The civic, economic, and political crisis ahead

The period of isolation and direct medical response, while fraught, will be endurable. The reality we will meet when those challenges are met will be shocking.

The loss of human life is, at this point, difficult to know with certainty. It depends still on the success of containment efforts, on possible research developments, and on aspects of this disease that aren’t yet known. Estimates from the Center for Disease Control and Prevention range from 200,000 to 1.7 million. A death toll in the hundreds of thousands or more than million would mean that almost all families would be affected by COVID-related deaths.

Beyond the individual impact, the economic impact will be massive. Treasury Secretary Steve Mnuchin warned of periods of unemployment of greater than 20%, absent countermeasures. Economic forecasts are already predicting GDP drops on the order of the Great Depression. Moreover, despite continued optimism, the world will not simply return to what it was. Many small business and whole industries will be unable to weather this storm. That will leave many communities unable to fully function and many families unable to meet basic needs.

This reality will hit starkly. When current restrictions and orders are lifted and landlords demand rent that people can’t pay or insurance companies bill for services rendered during this period the severity of what’s changed will quickly be revealed.

Beyond the economic impact there will also be large-scale emotional impact. The potential loss of a huge number of primarily older members of society will leave notable voids in our communities. Individual lives thrown into fragility or prolonged isolation will test the already limited mental health resources that many people have access to.

These challenges are also where mutual aid and community support will not suffice. As vital as they are to our ability to weather the current situation, the period after this will require more. It will require clear leadership and bold interventions. A one-time stimulus for families may be a good short-term measure now but reviving an economy and reviving communities after this will require larger systemic change. That may mean eliminating private insurance or implementing Universal Basic Income. It likely will also mean the complete re-creation of industries such as in home child care and food service. And it will almost certainly mean significant rethinking of how we meet the needs of those in poverty and build systems that reduce it.

This all seems like a distant and, frankly, horrifying discussion to have. It’s imperative, though, that as we begin to stabilize in our new normals we engage in it. Airline industries and Casinos queing up for bailouts are already doing so and an administration with demonstrated authoritarian tendencies won’t hesitate to curb civil rights or harm immigrant communities under the guise of responding to this disease. But allocating government money to select industries and privileging the recovery of some communities over others are choices. We all have a stake in deciding what those priorities should be and how boldly to meet them.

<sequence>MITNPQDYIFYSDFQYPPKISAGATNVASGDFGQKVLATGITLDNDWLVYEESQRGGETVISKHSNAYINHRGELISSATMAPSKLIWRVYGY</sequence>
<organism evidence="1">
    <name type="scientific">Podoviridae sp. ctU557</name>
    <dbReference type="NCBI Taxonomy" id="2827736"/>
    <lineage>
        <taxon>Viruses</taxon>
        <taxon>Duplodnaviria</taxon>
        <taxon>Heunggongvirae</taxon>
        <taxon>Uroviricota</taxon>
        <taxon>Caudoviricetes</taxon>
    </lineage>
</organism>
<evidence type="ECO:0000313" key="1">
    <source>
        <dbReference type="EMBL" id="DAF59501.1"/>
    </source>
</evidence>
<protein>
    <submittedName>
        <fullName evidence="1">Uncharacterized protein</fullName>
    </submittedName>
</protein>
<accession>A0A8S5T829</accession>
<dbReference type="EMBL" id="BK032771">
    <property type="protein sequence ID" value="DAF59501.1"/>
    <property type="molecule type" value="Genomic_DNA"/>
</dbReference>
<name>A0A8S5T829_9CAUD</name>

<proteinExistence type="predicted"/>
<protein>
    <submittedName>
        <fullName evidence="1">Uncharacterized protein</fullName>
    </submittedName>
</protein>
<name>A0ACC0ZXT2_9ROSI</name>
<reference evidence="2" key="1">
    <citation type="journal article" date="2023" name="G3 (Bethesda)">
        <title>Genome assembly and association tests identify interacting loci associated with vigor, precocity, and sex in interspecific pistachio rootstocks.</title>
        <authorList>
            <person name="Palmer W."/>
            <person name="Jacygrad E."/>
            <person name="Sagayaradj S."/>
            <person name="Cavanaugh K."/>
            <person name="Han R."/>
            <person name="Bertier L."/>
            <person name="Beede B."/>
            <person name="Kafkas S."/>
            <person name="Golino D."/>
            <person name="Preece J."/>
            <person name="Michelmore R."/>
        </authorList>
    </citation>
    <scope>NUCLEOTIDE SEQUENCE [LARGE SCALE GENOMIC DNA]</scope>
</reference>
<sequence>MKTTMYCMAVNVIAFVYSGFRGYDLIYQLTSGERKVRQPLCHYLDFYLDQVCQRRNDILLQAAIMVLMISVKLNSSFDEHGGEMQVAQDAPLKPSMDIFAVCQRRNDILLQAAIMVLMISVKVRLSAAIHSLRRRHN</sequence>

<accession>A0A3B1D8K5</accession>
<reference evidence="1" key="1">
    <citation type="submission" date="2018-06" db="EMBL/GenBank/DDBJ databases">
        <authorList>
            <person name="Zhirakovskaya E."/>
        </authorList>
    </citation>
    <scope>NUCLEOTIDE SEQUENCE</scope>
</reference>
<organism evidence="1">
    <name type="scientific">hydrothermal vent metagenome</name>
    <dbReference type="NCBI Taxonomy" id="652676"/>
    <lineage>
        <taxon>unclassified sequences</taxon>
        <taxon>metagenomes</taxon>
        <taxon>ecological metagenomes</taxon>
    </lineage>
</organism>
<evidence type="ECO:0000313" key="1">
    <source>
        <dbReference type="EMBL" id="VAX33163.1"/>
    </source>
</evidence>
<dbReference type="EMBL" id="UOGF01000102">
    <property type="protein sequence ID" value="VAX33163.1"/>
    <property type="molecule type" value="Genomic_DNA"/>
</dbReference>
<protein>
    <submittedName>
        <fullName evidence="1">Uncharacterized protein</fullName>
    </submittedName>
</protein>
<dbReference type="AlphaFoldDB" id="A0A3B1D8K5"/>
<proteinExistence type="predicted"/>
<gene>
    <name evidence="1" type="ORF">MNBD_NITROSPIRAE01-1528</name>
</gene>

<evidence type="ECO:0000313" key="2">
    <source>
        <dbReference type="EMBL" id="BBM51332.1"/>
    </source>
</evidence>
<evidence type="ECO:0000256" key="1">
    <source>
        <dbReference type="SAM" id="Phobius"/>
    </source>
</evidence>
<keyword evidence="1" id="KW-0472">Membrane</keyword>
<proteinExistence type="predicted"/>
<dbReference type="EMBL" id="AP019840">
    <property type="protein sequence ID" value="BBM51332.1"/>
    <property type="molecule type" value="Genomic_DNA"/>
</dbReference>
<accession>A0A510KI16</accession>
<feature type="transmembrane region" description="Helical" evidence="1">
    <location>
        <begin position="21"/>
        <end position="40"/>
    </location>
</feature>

So where does that leave us

With three crises unfolding, what should we actually be doing and what can we do?

I think the priorities are these:

1. The medical crisis is acute and now. We need to support where we can — by reinforcing social norms, by holding a failed government accountable as best as possible, and by supporting caregivers.

2. Do the personal work to adjust your mindset, take care of those around you, and settle in for a longer haul. We need to have the grace with ourselves and each other to know that it will take a couple weeks to personally adapt to a new normal. And even then it will be an unpleasant one. But we can do this. We can figure out how to exist in the same house, how to minimize groceries but stay healthy, and how to lift each other up, within our homes and between them.

3. We can then foster resilient communities and help those most in need. We won’t get to it all fast enough but together — and with help from local businesses and leaders — we can support each other and aid the most vulnerable in our communities, even as our current reality becomes less novel and more trying. We can do this through creativity and determination.

4. Once we’re breathing and our communities are adapting, we should calmly but soberly start to think about what happens a number of months from now. We’re not going back. So let’s start to talk about it. We can’t prevent some level of devastation — but we can participate in rebuilding in just and caring ways after this.